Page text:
Last time, ahead of 28 Plays Later in February, I tried to give a short definition of what a play is and how we can know that we’ve written one. This time, ahead of our June challenge, Like The Prose, I thought I’d do a similar thing with short stories.
Where a play may, for the most part, have some visual tools to help identify it, defining a short story is much more complicated. In fact, many have tried in the past, and I’m sure many more will continue to debate it.
Let me start by repeating my disclaimer from last time: my entire practice has always been about challenging conventions and questioning definitions – TLC was set-up so writers could explore why they do what they do and see if they can do it differently. So I would implore anyone reading this to take it as a starting point to explore what story-writing means to them. By no means do I think that what I’m saying is the “truthful” or “correct” answer.
So what is a short story?
We can normally recognise a short story as being a piece of prose (i.e. not poetry, nor drama) shorter and more condensed than a novel. Edgar Allen Poe said that it should be read in a “single sitting,” although, who knows what a single seating even means.
So in my attempt for definition, I would like to focus on 4 elements:
A common attribute to many short stories is a unity in time, space and characters, i.e. focus on one person, at one moment in time and in one place.
A short story tends to focus on one aspect of the story: a simple and linear plot (conflict, climax, resolution), or a study of a character or a focus on creating an atmosphere.
The short story lends itself to experimenting with the style of writing in a way that a novel doesn’t allow you to do, as it may be too long to sustain an experimental concept. So it’s a great place to try out a different style or hone in on your style.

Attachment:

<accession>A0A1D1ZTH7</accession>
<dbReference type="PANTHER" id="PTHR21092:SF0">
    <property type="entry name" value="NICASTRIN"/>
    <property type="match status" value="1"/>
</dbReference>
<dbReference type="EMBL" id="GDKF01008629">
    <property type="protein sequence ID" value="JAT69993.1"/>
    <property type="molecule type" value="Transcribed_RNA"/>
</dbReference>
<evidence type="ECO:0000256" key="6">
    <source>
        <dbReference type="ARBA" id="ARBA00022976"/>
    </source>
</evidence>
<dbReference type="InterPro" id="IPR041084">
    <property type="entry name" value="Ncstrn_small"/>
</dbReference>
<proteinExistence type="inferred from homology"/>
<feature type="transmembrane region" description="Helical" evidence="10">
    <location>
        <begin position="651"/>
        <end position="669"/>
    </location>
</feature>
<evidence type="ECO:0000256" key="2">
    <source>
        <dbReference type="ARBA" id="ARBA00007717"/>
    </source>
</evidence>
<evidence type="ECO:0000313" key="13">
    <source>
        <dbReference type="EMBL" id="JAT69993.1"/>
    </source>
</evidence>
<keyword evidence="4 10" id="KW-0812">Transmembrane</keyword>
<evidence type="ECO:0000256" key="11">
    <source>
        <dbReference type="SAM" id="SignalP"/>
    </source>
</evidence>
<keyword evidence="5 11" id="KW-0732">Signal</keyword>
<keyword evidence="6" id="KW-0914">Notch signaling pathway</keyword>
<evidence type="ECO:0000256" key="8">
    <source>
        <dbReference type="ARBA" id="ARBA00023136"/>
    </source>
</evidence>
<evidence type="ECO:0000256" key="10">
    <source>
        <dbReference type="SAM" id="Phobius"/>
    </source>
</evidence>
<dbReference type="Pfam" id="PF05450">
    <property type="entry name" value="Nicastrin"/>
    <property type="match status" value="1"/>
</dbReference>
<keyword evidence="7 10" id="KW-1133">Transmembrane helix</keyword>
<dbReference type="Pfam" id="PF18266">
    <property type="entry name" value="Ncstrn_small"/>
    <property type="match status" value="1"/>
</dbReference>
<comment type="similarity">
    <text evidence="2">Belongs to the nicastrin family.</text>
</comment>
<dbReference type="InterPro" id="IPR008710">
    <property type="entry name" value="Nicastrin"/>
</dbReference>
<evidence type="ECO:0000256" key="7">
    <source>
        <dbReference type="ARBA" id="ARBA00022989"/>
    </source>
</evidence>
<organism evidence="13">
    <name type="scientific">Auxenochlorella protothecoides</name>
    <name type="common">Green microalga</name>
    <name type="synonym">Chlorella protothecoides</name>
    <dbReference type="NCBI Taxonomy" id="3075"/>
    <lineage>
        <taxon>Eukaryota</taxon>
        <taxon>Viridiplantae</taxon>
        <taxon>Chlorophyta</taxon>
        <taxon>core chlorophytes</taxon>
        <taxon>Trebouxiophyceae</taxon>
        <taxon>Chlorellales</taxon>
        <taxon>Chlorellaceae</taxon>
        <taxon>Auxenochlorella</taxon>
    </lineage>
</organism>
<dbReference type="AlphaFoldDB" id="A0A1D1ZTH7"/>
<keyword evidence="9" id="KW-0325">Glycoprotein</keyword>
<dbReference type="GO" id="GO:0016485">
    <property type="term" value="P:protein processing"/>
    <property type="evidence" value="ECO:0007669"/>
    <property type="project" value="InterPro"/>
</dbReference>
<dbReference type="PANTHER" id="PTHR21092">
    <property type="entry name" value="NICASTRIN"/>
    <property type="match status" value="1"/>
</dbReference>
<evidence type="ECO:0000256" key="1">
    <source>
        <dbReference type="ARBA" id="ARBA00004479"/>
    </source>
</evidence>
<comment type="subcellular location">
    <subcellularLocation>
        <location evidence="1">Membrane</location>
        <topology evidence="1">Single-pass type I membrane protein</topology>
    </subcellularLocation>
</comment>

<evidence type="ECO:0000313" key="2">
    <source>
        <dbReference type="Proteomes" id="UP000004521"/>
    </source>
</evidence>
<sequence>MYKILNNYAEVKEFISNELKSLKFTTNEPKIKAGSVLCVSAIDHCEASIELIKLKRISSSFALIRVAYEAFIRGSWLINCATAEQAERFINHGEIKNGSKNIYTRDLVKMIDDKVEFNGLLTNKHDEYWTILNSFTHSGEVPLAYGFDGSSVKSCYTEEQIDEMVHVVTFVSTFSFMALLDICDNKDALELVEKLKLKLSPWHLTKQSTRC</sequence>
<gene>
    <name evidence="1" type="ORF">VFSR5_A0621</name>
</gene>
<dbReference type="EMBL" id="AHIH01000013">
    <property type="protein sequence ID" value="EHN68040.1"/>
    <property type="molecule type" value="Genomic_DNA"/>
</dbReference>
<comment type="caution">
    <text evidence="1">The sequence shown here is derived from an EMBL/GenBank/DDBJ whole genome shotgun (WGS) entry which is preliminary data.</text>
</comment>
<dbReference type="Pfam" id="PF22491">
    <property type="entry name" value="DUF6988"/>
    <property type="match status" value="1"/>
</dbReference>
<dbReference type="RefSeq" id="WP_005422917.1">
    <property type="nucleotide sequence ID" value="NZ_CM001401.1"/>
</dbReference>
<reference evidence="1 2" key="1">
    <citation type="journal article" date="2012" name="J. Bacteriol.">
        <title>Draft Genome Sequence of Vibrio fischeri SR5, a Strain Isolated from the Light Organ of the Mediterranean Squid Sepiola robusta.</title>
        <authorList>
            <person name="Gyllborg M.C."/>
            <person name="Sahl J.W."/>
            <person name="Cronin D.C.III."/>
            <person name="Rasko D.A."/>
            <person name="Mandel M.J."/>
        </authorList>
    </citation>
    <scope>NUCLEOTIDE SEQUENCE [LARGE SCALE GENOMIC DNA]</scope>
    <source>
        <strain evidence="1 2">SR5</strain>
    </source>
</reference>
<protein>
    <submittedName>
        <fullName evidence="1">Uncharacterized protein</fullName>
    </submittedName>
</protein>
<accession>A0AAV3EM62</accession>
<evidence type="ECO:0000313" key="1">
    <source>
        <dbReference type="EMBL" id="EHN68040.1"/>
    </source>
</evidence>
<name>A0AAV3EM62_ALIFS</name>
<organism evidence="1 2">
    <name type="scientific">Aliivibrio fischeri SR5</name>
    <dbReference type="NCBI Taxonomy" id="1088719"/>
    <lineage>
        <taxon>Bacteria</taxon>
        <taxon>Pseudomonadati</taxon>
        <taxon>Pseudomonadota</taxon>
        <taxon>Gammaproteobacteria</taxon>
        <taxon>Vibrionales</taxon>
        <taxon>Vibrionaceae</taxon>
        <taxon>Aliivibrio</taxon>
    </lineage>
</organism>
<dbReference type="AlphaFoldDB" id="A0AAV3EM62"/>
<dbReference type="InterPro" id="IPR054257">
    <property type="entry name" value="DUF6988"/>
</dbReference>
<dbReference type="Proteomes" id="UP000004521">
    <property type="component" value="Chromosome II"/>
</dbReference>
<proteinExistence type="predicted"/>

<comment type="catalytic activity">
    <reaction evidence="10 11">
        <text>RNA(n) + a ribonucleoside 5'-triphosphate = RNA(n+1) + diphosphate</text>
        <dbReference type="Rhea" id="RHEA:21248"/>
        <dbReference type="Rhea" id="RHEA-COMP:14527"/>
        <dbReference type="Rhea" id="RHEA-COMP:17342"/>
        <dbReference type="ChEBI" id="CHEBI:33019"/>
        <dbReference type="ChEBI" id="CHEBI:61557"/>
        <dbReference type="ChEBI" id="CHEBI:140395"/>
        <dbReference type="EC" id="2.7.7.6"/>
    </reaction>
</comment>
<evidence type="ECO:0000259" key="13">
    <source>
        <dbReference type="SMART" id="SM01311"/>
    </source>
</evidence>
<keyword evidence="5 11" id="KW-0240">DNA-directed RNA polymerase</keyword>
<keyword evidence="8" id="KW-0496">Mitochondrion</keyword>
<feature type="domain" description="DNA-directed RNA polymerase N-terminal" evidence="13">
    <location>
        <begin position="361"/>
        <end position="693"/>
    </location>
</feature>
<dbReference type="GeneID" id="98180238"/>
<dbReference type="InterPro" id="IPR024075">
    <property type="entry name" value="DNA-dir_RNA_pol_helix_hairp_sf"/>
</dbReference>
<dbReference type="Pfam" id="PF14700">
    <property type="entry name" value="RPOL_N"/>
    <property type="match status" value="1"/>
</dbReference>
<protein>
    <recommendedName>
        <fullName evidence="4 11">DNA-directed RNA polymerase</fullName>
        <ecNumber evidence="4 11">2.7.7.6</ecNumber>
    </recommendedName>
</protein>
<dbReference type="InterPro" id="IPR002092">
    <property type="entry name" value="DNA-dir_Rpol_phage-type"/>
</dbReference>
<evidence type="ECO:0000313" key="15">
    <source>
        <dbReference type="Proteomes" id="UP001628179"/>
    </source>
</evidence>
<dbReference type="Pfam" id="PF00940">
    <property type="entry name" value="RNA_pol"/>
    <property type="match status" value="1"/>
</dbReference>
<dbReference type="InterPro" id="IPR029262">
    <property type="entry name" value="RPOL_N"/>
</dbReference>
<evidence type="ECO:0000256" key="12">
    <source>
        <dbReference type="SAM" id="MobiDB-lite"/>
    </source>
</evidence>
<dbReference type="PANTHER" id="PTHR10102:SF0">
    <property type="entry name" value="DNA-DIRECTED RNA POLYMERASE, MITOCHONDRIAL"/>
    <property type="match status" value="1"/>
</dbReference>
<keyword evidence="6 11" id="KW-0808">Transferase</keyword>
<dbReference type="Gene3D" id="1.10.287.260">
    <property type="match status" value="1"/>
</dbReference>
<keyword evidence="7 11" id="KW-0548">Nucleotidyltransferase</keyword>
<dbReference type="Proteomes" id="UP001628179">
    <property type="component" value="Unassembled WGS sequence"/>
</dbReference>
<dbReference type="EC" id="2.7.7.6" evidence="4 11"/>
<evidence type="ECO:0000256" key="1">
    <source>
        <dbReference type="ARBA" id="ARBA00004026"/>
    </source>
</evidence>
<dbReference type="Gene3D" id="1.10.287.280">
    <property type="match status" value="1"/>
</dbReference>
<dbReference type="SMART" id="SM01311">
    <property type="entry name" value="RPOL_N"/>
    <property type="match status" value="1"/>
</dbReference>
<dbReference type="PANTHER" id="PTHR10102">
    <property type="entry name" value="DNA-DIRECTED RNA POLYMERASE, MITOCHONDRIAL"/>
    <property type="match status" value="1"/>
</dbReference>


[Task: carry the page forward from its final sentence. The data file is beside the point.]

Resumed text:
A vital element to consider is pacing. When writing a novel, the writer is able to indulge and take a long time, and when writing flash fiction they need to reach the ending quickly, but a short story paces itself somewhere in the middle.
You may have noticed that I didn't include length as a characteristic, as I’ve always found the idea of word-count to be a frustrating way to define literature. The fact that there’s no consensus on word count proves that. Some say it’s between 1,000-20,000, but for others, anything over 7,500 is a novella. You can find flash fiction that is up to 500 words and micro fiction that is up to 100, and the newly created Twitterature that is up to 280 characters, but famously, there is a short story (often misattributed to Hemingway) that is only 6 words long. Therefore, personally, I would not use word count as a defining tool.
So that’s the general and very basic answer to the question “what is a short story?” as for the question “what is a good short story?”, well, that’s a whole other story…